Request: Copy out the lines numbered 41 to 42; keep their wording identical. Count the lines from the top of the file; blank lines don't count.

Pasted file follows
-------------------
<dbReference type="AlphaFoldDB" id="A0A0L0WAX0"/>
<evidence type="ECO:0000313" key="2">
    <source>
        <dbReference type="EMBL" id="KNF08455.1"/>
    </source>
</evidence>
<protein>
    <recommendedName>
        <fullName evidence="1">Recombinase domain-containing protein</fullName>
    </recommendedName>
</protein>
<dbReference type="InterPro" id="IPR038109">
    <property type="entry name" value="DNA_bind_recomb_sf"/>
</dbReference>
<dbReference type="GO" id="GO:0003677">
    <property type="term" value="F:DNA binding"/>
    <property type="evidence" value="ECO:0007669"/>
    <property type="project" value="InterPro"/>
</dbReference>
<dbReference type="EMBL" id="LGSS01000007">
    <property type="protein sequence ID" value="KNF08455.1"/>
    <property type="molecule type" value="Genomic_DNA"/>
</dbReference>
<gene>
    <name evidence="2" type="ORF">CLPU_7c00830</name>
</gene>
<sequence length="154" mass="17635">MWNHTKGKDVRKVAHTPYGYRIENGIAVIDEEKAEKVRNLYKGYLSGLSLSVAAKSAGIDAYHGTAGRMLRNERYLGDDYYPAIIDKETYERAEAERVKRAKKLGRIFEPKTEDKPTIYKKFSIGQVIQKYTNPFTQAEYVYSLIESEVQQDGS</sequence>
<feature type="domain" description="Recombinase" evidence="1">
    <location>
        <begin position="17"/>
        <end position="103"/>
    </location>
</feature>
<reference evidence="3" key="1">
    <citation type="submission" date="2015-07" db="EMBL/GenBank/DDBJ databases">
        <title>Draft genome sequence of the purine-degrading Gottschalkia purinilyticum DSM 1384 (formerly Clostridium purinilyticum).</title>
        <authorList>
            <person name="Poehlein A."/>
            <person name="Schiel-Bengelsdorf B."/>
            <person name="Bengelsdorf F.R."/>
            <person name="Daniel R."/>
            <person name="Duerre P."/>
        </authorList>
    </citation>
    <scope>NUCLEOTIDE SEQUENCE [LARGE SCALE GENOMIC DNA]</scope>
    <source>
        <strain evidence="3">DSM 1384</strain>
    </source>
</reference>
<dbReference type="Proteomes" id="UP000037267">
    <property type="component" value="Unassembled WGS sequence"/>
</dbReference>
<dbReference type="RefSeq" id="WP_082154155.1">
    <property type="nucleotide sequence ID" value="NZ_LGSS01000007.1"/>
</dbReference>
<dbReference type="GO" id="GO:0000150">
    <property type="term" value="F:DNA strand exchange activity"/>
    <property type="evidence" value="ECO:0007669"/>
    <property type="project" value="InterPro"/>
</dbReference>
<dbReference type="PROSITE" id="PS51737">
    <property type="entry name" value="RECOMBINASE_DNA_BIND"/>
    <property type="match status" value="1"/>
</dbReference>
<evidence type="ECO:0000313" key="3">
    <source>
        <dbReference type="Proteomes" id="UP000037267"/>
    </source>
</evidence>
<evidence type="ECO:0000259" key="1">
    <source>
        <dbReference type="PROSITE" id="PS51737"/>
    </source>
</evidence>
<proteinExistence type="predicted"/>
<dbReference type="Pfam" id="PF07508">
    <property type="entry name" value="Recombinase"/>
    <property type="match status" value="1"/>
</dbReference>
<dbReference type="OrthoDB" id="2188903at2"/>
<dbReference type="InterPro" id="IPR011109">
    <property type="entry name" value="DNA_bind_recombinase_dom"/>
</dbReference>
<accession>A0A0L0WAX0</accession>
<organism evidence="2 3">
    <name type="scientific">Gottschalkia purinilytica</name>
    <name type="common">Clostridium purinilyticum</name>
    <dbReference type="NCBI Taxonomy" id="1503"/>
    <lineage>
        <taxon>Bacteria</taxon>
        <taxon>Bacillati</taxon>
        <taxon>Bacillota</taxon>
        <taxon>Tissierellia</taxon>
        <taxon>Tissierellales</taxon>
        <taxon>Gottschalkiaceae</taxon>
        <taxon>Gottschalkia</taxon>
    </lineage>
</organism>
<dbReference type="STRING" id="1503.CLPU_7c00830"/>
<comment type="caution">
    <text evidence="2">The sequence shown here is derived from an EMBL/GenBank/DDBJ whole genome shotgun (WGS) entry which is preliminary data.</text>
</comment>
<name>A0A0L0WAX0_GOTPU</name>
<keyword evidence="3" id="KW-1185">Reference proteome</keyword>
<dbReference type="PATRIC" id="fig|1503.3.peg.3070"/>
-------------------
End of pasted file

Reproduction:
            <person name="Daniel R."/>
            <person name="Duerre P."/>